The situation of Benjamin Clinedinst’s grandiose canvas on which he chose to portray his New Market Battle Painting facilitates the sentiment of reverence and encourages a divine presence. Walking into JM Hall, an individual will pass through the narthex, through antiquated double doors and into the main chapel. The painting’s dimensions immediately draw the gaze of the audience and will humble the viewer by its great size, subject matter aside. It seems as if Jackson Memorial Hall was built around New Market Battle Painting. The pews all face it, it is raised above all other objects, and it remains present behind preachers and judges alike. Admiration gains a foothold in the mind of the view as he is able to study the piece. While reflecting on the battle scene depicted, New Market Battle Painting’s dimensions allows the viewer to become lost in its detail and place themselves into the situation offered by the piece of art. Institute cadets, therefore, experience the scene depicted by personally inserting themselves into the battle, gaining an understanding of the sacrifice and perseverance of the subjects, and gaining perspective on the standard which was set in 1864 for all other classes to follow. They reflect, in VMI’s only place of worship, before Clinedinst’s piece and those he chose to portray in it.
Completing the interpretation of New Market Battle Painting by Benjamin Clinedinst is his choice of color palette. Using a dark mixture of greens, greys, blacks, fiery reds and oranges, Benjamin Clinedinst conveys the intensity of the battle. The sky is dark, the smoke is thick, almost as if the subjects are being suffocated in an ominous field, by an entity that is above their own understanding. The peach colored faces become indiscernible in the gray, making the unit of individual cadets charging forward seem like one mass flowing forward together. Fire arises in the background to highlight the intensity and peril that awaits the cadets. Clinedinst’s colors complement each other in a way that not only conveys the intensity of the battle, but as a reflection, portrays the motivating selflessness of the individuals involved. He painted a mass of gray soldiers uniting under their ensign to fight not only for their beliefs, but for those beside them, and the honor that they each hold. By utilizing these intense, sombering, colors he was able to create an image – and therefore a message – that will be remembered by his audience.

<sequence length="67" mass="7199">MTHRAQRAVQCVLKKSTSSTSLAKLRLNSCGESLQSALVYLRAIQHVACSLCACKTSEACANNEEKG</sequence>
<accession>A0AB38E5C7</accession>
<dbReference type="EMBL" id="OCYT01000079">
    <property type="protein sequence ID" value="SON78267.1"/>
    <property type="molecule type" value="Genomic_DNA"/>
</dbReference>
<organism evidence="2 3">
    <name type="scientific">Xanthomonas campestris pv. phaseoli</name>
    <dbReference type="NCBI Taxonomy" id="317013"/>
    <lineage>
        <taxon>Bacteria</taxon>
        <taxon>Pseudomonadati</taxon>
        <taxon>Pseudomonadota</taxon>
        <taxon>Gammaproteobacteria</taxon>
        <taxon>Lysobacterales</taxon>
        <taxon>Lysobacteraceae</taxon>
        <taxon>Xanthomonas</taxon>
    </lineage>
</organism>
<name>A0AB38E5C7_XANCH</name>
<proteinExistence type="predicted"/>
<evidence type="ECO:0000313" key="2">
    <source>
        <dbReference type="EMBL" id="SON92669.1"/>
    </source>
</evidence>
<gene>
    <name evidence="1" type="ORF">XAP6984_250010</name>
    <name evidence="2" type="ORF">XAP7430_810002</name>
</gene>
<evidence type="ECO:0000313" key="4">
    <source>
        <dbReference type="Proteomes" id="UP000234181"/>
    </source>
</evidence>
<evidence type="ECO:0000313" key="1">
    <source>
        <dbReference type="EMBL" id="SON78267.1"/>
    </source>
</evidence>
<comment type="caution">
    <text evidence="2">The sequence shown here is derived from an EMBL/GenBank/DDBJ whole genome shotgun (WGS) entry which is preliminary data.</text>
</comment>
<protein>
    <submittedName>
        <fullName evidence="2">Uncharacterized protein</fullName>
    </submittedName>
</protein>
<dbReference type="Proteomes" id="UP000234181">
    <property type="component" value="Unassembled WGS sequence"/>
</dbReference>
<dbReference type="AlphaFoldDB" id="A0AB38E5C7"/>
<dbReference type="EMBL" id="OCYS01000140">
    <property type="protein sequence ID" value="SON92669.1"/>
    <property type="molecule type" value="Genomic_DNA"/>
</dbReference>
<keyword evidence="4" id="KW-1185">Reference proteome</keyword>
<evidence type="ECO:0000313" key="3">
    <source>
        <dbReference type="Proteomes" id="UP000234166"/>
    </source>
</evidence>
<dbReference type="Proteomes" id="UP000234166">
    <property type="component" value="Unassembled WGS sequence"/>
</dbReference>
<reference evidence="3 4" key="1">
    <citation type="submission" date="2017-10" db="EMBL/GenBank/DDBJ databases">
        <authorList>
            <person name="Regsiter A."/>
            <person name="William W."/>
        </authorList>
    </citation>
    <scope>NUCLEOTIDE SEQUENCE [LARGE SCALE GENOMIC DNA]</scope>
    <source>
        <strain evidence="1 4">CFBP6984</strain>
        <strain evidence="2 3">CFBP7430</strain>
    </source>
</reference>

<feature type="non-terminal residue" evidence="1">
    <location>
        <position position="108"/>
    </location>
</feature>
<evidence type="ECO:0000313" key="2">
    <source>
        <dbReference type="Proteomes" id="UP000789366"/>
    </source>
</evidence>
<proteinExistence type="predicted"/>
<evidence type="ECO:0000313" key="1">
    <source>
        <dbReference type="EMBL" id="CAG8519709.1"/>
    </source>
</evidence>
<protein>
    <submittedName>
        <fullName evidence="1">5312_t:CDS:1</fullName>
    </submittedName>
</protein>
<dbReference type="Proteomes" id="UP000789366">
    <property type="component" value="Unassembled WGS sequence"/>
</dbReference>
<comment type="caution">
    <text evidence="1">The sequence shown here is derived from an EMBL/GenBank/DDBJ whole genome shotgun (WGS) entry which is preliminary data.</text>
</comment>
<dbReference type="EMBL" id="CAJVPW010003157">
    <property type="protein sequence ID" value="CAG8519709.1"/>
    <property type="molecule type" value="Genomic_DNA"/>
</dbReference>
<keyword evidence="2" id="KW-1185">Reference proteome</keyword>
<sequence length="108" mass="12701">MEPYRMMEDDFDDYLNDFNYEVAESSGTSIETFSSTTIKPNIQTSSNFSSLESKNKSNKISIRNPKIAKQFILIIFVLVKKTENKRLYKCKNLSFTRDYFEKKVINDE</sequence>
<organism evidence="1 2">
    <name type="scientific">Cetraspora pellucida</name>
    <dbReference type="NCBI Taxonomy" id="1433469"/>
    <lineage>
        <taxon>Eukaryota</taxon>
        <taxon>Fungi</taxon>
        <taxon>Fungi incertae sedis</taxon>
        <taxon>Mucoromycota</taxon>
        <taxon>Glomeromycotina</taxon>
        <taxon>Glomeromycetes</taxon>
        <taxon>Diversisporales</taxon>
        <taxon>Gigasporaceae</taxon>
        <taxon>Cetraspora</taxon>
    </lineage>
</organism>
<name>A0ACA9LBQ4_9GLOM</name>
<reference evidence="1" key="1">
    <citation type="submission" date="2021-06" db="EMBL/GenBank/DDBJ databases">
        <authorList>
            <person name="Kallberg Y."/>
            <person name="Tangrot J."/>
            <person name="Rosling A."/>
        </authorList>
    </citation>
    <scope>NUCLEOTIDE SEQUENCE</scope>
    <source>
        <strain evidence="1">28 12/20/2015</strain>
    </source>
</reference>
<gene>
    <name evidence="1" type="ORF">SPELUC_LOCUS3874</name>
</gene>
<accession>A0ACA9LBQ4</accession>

Beginning with his use of focal points and sight lines, Benjamin Clinedinst presents the masses of smoke connecting the cadets at New Market. He brings that smoke to a mass representing an ethereal uncertainty before the cadets. It provokes questions such as: would the cadets be able to emerge on the other side? Would all of them make it? The questions lead to conclusions involving the presence of a higher being among the cadets. Clinedinst further developed this conclusion with the chosen setting of the piece. While he could have created this dedication to VMI’s New Market cadets in barracks, where today’s cadets live every day, or an academic building, as the institute is first and foremost a college, he chose to set his piece in VMI’s chapel. As previously mentioned, the painting dominates the structure. New Market Battle Painting is at the front, regardless of the event in the venue. Principally, every Sunday, the painting remains. The pews face it; the worshippers sing in its direction, and the institute chaplain gives his sermon before it. To solidify the feeling of divine presence and reverence experienced by the painting’s viewers, Clinedinst’s color palette allows the painting’s subject matter to resonate beyond the building’s confines. In a place of worship, subject to reverence and admiration of its audience, Benjamin Clinedinst’s New Market Battle painting takes its place behind the altar.